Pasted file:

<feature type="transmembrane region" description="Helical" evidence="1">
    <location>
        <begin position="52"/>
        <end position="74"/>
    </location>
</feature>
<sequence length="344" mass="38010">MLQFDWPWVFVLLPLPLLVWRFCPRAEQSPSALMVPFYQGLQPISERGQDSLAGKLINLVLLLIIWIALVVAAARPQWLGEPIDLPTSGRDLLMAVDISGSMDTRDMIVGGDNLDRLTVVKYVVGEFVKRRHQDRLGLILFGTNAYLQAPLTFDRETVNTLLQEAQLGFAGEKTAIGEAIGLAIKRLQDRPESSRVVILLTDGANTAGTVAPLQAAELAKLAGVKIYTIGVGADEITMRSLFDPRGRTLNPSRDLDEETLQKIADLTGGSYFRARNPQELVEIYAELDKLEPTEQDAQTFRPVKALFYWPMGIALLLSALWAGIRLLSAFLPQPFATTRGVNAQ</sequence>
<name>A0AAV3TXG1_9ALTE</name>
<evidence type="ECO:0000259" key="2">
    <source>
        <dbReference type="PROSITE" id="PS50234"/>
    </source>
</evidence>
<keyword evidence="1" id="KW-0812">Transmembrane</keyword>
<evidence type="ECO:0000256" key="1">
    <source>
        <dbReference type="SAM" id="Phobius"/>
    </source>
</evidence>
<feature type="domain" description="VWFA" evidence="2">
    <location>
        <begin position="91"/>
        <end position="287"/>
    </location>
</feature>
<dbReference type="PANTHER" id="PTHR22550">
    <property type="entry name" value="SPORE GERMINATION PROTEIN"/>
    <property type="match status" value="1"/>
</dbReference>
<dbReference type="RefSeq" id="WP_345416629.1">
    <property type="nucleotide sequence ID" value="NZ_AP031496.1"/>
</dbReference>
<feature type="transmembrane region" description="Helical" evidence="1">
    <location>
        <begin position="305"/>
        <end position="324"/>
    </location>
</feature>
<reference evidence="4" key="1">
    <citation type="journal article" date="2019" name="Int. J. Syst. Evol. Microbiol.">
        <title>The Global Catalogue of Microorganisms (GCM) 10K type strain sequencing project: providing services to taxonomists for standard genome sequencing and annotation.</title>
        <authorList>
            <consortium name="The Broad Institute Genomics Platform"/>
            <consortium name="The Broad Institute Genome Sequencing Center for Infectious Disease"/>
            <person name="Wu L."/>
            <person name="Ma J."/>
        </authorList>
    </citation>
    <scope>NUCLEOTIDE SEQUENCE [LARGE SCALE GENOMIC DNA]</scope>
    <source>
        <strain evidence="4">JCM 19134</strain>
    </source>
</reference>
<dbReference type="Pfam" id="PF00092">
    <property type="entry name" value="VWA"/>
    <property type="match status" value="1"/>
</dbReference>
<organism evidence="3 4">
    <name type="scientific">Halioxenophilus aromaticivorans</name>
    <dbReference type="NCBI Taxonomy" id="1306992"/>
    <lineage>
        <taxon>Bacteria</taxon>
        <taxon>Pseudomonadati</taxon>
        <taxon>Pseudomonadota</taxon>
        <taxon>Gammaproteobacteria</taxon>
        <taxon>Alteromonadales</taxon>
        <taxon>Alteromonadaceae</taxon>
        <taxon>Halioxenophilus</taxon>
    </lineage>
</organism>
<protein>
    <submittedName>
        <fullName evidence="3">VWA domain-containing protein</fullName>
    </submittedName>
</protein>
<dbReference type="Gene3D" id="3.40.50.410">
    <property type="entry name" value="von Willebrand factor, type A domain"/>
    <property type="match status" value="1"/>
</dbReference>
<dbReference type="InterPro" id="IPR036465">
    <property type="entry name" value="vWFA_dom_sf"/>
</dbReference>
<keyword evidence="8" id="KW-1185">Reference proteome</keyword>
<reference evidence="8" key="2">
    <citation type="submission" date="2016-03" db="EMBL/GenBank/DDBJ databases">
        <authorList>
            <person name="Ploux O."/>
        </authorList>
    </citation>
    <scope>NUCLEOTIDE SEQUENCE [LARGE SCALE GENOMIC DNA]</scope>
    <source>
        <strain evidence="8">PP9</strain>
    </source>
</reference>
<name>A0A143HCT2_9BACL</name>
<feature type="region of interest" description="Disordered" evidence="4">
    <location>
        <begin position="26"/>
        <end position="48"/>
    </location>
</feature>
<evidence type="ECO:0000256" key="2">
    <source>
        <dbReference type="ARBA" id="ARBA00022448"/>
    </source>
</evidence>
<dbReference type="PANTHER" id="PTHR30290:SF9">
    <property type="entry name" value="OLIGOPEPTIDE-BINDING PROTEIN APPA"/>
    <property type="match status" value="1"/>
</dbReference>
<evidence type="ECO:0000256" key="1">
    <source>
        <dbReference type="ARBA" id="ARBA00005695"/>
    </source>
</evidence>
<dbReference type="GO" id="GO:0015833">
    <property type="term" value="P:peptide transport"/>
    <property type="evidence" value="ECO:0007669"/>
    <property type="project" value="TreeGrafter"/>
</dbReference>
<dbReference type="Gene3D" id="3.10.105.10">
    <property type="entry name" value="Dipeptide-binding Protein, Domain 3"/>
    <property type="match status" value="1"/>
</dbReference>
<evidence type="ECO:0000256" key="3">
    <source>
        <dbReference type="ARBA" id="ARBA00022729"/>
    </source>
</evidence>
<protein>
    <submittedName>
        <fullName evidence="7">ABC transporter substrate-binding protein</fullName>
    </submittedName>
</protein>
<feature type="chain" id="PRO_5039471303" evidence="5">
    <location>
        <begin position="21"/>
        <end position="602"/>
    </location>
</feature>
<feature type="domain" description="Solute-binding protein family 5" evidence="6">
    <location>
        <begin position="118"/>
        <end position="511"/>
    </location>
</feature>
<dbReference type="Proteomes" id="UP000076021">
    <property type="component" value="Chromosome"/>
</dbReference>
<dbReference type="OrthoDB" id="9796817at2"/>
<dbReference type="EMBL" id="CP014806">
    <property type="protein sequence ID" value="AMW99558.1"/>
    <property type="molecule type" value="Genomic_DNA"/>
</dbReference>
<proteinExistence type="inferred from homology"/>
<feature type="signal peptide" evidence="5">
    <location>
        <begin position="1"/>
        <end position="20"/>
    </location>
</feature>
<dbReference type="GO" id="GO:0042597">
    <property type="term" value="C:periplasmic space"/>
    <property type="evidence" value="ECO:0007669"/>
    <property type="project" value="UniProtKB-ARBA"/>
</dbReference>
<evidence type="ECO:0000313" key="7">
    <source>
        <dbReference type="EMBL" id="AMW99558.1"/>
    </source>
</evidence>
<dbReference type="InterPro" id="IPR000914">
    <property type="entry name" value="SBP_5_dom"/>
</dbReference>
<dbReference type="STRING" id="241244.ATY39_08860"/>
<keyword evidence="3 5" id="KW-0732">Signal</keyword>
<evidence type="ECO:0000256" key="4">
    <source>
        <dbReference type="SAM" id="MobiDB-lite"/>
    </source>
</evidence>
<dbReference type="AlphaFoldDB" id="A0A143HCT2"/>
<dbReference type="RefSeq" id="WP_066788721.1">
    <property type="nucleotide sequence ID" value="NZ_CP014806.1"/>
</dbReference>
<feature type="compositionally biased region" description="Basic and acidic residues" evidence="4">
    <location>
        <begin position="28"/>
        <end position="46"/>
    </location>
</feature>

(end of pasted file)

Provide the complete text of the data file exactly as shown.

<feature type="transmembrane region" description="Helical" evidence="1">
    <location>
        <begin position="52"/>
        <end position="74"/>
    </location>
</feature>
<sequence length="344" mass="38010">MLQFDWPWVFVLLPLPLLVWRFCPRAEQSPSALMVPFYQGLQPISERGQDSLAGKLINLVLLLIIWIALVVAAARPQWLGEPIDLPTSGRDLLMAVDISGSMDTRDMIVGGDNLDRLTVVKYVVGEFVKRRHQDRLGLILFGTNAYLQAPLTFDRETVNTLLQEAQLGFAGEKTAIGEAIGLAIKRLQDRPESSRVVILLTDGANTAGTVAPLQAAELAKLAGVKIYTIGVGADEITMRSLFDPRGRTLNPSRDLDEETLQKIADLTGGSYFRARNPQELVEIYAELDKLEPTEQDAQTFRPVKALFYWPMGIALLLSALWAGIRLLSAFLPQPFATTRGVNAQ</sequence>
<name>A0AAV3TXG1_9ALTE</name>
<evidence type="ECO:0000259" key="2">
    <source>
        <dbReference type="PROSITE" id="PS50234"/>
    </source>
</evidence>
<keyword evidence="1" id="KW-0812">Transmembrane</keyword>
<evidence type="ECO:0000256" key="1">
    <source>
        <dbReference type="SAM" id="Phobius"/>
    </source>
</evidence>
<feature type="domain" description="VWFA" evidence="2">
    <location>
        <begin position="91"/>
        <end position="287"/>
    </location>
</feature>
<dbReference type="PANTHER" id="PTHR22550">
    <property type="entry name" value="SPORE GERMINATION PROTEIN"/>
    <property type="match status" value="1"/>
</dbReference>
<dbReference type="RefSeq" id="WP_345416629.1">
    <property type="nucleotide sequence ID" value="NZ_AP031496.1"/>
</dbReference>
<feature type="transmembrane region" description="Helical" evidence="1">
    <location>
        <begin position="305"/>
        <end position="324"/>
    </location>
</feature>
<reference evidence="4" key="1">
    <citation type="journal article" date="2019" name="Int. J. Syst. Evol. Microbiol.">
        <title>The Global Catalogue of Microorganisms (GCM) 10K type strain sequencing project: providing services to taxonomists for standard genome sequencing and annotation.</title>
        <authorList>
            <consortium name="The Broad Institute Genomics Platform"/>
            <consortium name="The Broad Institute Genome Sequencing Center for Infectious Disease"/>
            <person name="Wu L."/>
            <person name="Ma J."/>
        </authorList>
    </citation>
    <scope>NUCLEOTIDE SEQUENCE [LARGE SCALE GENOMIC DNA]</scope>
    <source>
        <strain evidence="4">JCM 19134</strain>
    </source>
</reference>
<dbReference type="Pfam" id="PF00092">
    <property type="entry name" value="VWA"/>
    <property type="match status" value="1"/>
</dbReference>
<organism evidence="3 4">
    <name type="scientific">Halioxenophilus aromaticivorans</name>
    <dbReference type="NCBI Taxonomy" id="1306992"/>
    <lineage>
        <taxon>Bacteria</taxon>
        <taxon>Pseudomonadati</taxon>
        <taxon>Pseudomonadota</taxon>
        <taxon>Gammaproteobacteria</taxon>
        <taxon>Alteromonadales</taxon>
        <taxon>Alteromonadaceae</taxon>
        <taxon>Halioxenophilus</taxon>
    </lineage>
</organism>
<protein>
    <submittedName>
        <fullName evidence="3">VWA domain-containing protein</fullName>
    </submittedName>
</protein>
<dbReference type="Gene3D" id="3.40.50.410">
    <property type="entry name" value="von Willebrand factor, type A domain"/>
    <property type="match status" value="1"/>
</dbReference>
<dbReference type="InterPro" id="IPR036465">
    <property type="entry name" value="vWFA_dom_sf"/>
</dbReference>
<keyword evidence="8" id="KW-1185">Reference proteome</keyword>
<reference evidence="8" key="2">
    <citation type="submission" date="2016-03" db="EMBL/GenBank/DDBJ databases">
        <authorList>
            <person name="Ploux O."/>
        </authorList>
    </citation>
    <scope>NUCLEOTIDE SEQUENCE [LARGE SCALE GENOMIC DNA]</scope>
    <source>
        <strain evidence="8">PP9</strain>
    </source>
</reference>
<name>A0A143HCT2_9BACL</name>
<feature type="region of interest" description="Disordered" evidence="4">
    <location>
        <begin position="26"/>
        <end position="48"/>
    </location>
</feature>
<evidence type="ECO:0000256" key="2">
    <source>
        <dbReference type="ARBA" id="ARBA00022448"/>
    </source>
</evidence>
<dbReference type="PANTHER" id="PTHR30290:SF9">
    <property type="entry name" value="OLIGOPEPTIDE-BINDING PROTEIN APPA"/>
    <property type="match status" value="1"/>
</dbReference>
<evidence type="ECO:0000256" key="1">
    <source>
        <dbReference type="ARBA" id="ARBA00005695"/>
    </source>
</evidence>
<dbReference type="GO" id="GO:0015833">
    <property type="term" value="P:peptide transport"/>
    <property type="evidence" value="ECO:0007669"/>
    <property type="project" value="TreeGrafter"/>
</dbReference>
<dbReference type="Gene3D" id="3.10.105.10">
    <property type="entry name" value="Dipeptide-binding Protein, Domain 3"/>
    <property type="match status" value="1"/>
</dbReference>
<evidence type="ECO:0000256" key="3">
    <source>
        <dbReference type="ARBA" id="ARBA00022729"/>
    </source>
</evidence>
<protein>
    <submittedName>
        <fullName evidence="7">ABC transporter substrate-binding protein</fullName>
    </submittedName>
</protein>
<feature type="chain" id="PRO_5039471303" evidence="5">
    <location>
        <begin position="21"/>
        <end position="602"/>
    </location>
</feature>
<feature type="domain" description="Solute-binding protein family 5" evidence="6">
    <location>
        <begin position="118"/>
        <end position="511"/>
    </location>
</feature>
<dbReference type="Proteomes" id="UP000076021">
    <property type="component" value="Chromosome"/>
</dbReference>
<dbReference type="OrthoDB" id="9796817at2"/>
<dbReference type="EMBL" id="CP014806">
    <property type="protein sequence ID" value="AMW99558.1"/>
    <property type="molecule type" value="Genomic_DNA"/>
</dbReference>
<proteinExistence type="inferred from homology"/>
<feature type="signal peptide" evidence="5">
    <location>
        <begin position="1"/>
        <end position="20"/>
    </location>
</feature>
<dbReference type="GO" id="GO:0042597">
    <property type="term" value="C:periplasmic space"/>
    <property type="evidence" value="ECO:0007669"/>
    <property type="project" value="UniProtKB-ARBA"/>
</dbReference>
<evidence type="ECO:0000313" key="7">
    <source>
        <dbReference type="EMBL" id="AMW99558.1"/>
    </source>
</evidence>
<dbReference type="InterPro" id="IPR000914">
    <property type="entry name" value="SBP_5_dom"/>
</dbReference>
<dbReference type="STRING" id="241244.ATY39_08860"/>
<keyword evidence="3 5" id="KW-0732">Signal</keyword>
<evidence type="ECO:0000256" key="4">
    <source>
        <dbReference type="SAM" id="MobiDB-lite"/>
    </source>
</evidence>
<dbReference type="AlphaFoldDB" id="A0A143HCT2"/>
<dbReference type="RefSeq" id="WP_066788721.1">
    <property type="nucleotide sequence ID" value="NZ_CP014806.1"/>
</dbReference>
<feature type="compositionally biased region" description="Basic and acidic residues" evidence="4">
    <location>
        <begin position="28"/>
        <end position="46"/>
    </location>
</feature>